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Gender roles affect men too

Despite the fact that America is seeing various men and women all over the world swap gender roles, there is still serious ridicule towards men who take on motherly roles.

Most American men look towards masculinity as social ranking; the bigger, brawny men are ranked top of the totem pole, while the brainier, weaker males tend to be put at the bottom of the barrel.

Gender roles that men face in current society have a lot to do with the swap between men and women inside their home. Society nit-picks, and de-masculinizes any male who doesn’t share the collective male love of sports and beer. This is similar to how women are expected to look like a perfect model with a slim, hourglass figure.

Social media holds men to an even higher standard than women, and it is considered taboo to argue with the high standards expected of men. To say a man is weak or emotional is clearly unacceptable to other men all over the world. In today’s society, is any man who is less masculine than his “bros” considered an outcast just because he stands outside of what society considers the perfect, all-American man?

Men who cry when upset, or decide that violence isn’t always the answer or are more in-tune with their emotions are thrown to the side to be bullied by the stronger “alpha” males.

We see the competitiveness of males in all cultures. From the beginning of time, men have always competed against other men to prove strength. This strength determines the worth of the man and whether or not he’ll be able to provide for his family under all circumstances.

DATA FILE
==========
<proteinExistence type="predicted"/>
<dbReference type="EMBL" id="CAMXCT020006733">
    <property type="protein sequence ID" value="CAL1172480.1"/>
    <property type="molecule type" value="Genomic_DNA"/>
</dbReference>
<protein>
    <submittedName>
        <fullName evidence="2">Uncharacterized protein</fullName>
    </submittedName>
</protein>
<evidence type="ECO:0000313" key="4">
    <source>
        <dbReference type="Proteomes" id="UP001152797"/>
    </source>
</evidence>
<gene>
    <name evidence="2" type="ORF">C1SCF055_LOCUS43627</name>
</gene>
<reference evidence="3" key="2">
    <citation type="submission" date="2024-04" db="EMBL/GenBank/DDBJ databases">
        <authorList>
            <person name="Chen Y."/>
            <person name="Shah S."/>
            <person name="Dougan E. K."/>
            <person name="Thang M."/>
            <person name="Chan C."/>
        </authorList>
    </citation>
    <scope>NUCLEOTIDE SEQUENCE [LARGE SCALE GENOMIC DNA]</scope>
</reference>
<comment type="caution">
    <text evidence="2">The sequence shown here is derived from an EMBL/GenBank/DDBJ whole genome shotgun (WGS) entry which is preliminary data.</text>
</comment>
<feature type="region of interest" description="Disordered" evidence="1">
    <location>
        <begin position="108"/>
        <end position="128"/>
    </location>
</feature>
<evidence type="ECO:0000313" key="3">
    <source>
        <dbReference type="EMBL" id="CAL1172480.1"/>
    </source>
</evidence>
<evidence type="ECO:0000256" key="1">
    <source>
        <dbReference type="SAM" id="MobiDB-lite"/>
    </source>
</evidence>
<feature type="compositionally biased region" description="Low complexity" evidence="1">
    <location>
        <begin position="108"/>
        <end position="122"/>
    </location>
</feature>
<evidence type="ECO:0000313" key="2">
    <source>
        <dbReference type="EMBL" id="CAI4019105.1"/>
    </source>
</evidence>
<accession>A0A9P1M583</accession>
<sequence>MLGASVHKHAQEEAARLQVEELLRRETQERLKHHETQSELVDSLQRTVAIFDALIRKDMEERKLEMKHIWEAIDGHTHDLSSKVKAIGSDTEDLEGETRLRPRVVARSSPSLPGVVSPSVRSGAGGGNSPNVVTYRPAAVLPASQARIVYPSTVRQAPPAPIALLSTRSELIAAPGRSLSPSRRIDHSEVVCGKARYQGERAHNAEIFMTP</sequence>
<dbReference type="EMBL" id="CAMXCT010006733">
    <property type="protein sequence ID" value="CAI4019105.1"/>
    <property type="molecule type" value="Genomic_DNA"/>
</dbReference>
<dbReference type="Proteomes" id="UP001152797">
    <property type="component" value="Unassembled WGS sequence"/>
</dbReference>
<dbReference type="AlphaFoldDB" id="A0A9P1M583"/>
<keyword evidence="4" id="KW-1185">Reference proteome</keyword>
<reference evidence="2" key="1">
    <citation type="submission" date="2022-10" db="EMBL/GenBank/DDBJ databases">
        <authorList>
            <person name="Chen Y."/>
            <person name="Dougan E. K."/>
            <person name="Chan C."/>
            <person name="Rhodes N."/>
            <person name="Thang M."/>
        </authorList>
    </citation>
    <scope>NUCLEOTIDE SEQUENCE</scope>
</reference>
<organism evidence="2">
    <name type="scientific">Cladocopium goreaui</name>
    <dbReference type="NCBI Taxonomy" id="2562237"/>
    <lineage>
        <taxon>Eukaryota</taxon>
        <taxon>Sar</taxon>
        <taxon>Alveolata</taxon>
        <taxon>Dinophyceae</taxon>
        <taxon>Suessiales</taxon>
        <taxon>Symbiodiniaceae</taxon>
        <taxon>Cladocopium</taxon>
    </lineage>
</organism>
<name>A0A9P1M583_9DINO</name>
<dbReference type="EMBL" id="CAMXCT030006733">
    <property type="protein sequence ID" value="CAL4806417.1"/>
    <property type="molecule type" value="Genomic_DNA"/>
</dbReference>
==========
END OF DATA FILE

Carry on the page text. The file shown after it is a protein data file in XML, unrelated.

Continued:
Pre-dated gender roles placed the man as the head of the household. He is the breadwinner, the hunter and the enforcer, whereas the woman is the child bearer, the caretaker and the nurturer.

Today, years into the future, these roles are starting to change, allowing men to take over as the nurturer and the family-maker. “I wouldn’t want to take on the stereotypical female role; it takes a lot of work and love turning a house into a home,” says senior broadcast media major, Van Vogt. “I don’t think most guys are cut out for that kind of responsibility, but if they [are], more power to them.”

Men who take on these roles in the household are looked at by other men as “pansies”, or “sissies” and often made fun of in male social circles.

Moreover, women place even more pressure on men by seeing masculinity as a requirement when choosing companionship. A lot of southern women want a man who is strong and dependable. Unfortunately, men who are generally nicer and can connect on an emotional playing field are put into the dreaded “friend-zone.” People tend to see things as black and white, when there is definitely more gray. The need for humans to place everyone into a category is un-called for because men and women are more than just “masculine” or “feminine.”

Men shouldn’t be looked down upon for the roles they practice, regardless of how much testosterone courses through their veins. The “all-American man” should be viewed as the man who gets his job done at the end of the day, whether that’s building a house or running one.

About Courtney Diggs, Features Editor

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